As photographers we love a good adventure. The excitement that comes along with visiting a place that has not been turned into a postcard is enough motivation to roll out of any hotel bed before sunrise. The question is, where might we explore next? A good place to start are the outskirts of Japan and the small villages where, if you want to, you might just be the only Westerner for miles.
Arrival in Japan looks frighteningly similar for most of its visitors. In the airport you are photographed, fingerprinted, and given a bar code visa that has all the trappings of a future society. From there the bullet train (known locally as the Shinkansen) whisks travelers west to Kyoto or north to Hokkaido.
Japan is frequently noted for its uniqueness. That is a rather polite way of saying that even though Japan is on Planet Earth, sometimes it is hard to believe you have not stepped onto another planet. It is a peculiar place.
The reaction to the Japanese islands seem to come in two flavors … you are either mesmerized by the design, cleanliness, and Japanese-ness of things or you feel as if someone dropped you in a bizarre nether world where handshakes are replaced with bows, food comes in shapes that only appear vaguely familiar, and the pin drop silence on the busiest of streets freaks you out.
Much of Japan is in some ways unexplored … even by the Japanese.
Japan is polarizing, but if you are in the first camp of travelers then you are in for a treat. Much of Japan is in some ways unexplored … even by the Japanese. For the last few decades the popular places for Japanese tourists have been the highlight reels of Europe (think Paris, Rome, Florence, London), Hawaii, and Australia. Those seem to be the places that most Japanese go. But if you ask them, have you been to Tokushima many will say, “Yes, on Shikoku … I know it, but have never been.”
Whether you travel as a mode of exploration or it is a moment of office-reprieve, Japan has an endless offerings of places that hardly anyone visits. What do I mean?
At the moment, most of the photography world is fixated on shooting waterfalls in Iceland, temples in Burma, and old cars in Cuba. In the search for the unique places, most of the world has settled on these three spots. While just a few hours from Kyoto, you can literally step back in time and visit places where you might be the only non-Japanese person for miles, maybe even days on end.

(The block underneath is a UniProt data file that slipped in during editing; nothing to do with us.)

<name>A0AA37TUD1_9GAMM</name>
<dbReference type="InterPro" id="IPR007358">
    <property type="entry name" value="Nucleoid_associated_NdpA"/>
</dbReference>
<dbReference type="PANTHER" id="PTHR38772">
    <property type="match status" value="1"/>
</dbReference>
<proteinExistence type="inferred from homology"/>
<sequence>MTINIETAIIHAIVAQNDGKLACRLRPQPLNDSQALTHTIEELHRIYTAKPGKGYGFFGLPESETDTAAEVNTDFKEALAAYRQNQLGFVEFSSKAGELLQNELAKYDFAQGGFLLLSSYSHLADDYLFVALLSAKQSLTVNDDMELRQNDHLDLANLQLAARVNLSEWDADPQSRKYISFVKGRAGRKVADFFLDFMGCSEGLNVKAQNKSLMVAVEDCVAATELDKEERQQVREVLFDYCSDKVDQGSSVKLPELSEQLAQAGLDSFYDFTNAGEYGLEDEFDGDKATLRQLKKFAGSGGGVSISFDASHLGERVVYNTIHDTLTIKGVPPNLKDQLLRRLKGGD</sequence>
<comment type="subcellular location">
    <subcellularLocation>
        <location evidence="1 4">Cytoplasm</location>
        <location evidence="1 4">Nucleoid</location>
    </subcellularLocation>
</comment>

Recently, I was invited to visit the Tokushima Prefecture on Shikoku Island. The neighboring island of Kyushu tends to capture most of the attention, but the combination of Shikoku’s size and the flanking Seto Inland Sea present a maritime experience that mixes the best of the ocean with that of Japanese design and hospitality.
Over the course of one week, I was treated to a whirlwind of locations. Many of them could be enjoyed for a week on their own. The regions beyond Tokyo and Kyoto are like a grey spot on the map. Even Google has trouble getting everything right. For anyone who has attempted to navigate with Google in Japan, they know that it is only a rough approximation of any city.
However, if the aim of travel is to get lost and discover something new in yourself and the world around you, the less known spots of Japan offer an authenticity that can be as enchanting as they are confounding.
If the aim of travel is to get lost and discover something new in yourself and the world around you, the less known spots of Japan offer an authenticity that can be as enchanting as they are confounding.
Over the next few weeks, I will take you on my travels in Tokushima and outline the ways in which you can skirt the confusion and design a trip that is bound to be unique. All too often we end up traveling along the most frequented paths. Why? Because blazing new ones can be a challenge. However, Japan is laced with a network of trains and ferries that will whisk you to places you will not find anywhere on the planet. And, as a bonus, you are still be able to get back to a hotel for a dip in the onsen and a frosted beer. Join me as we explore the hidden parts of Japan together!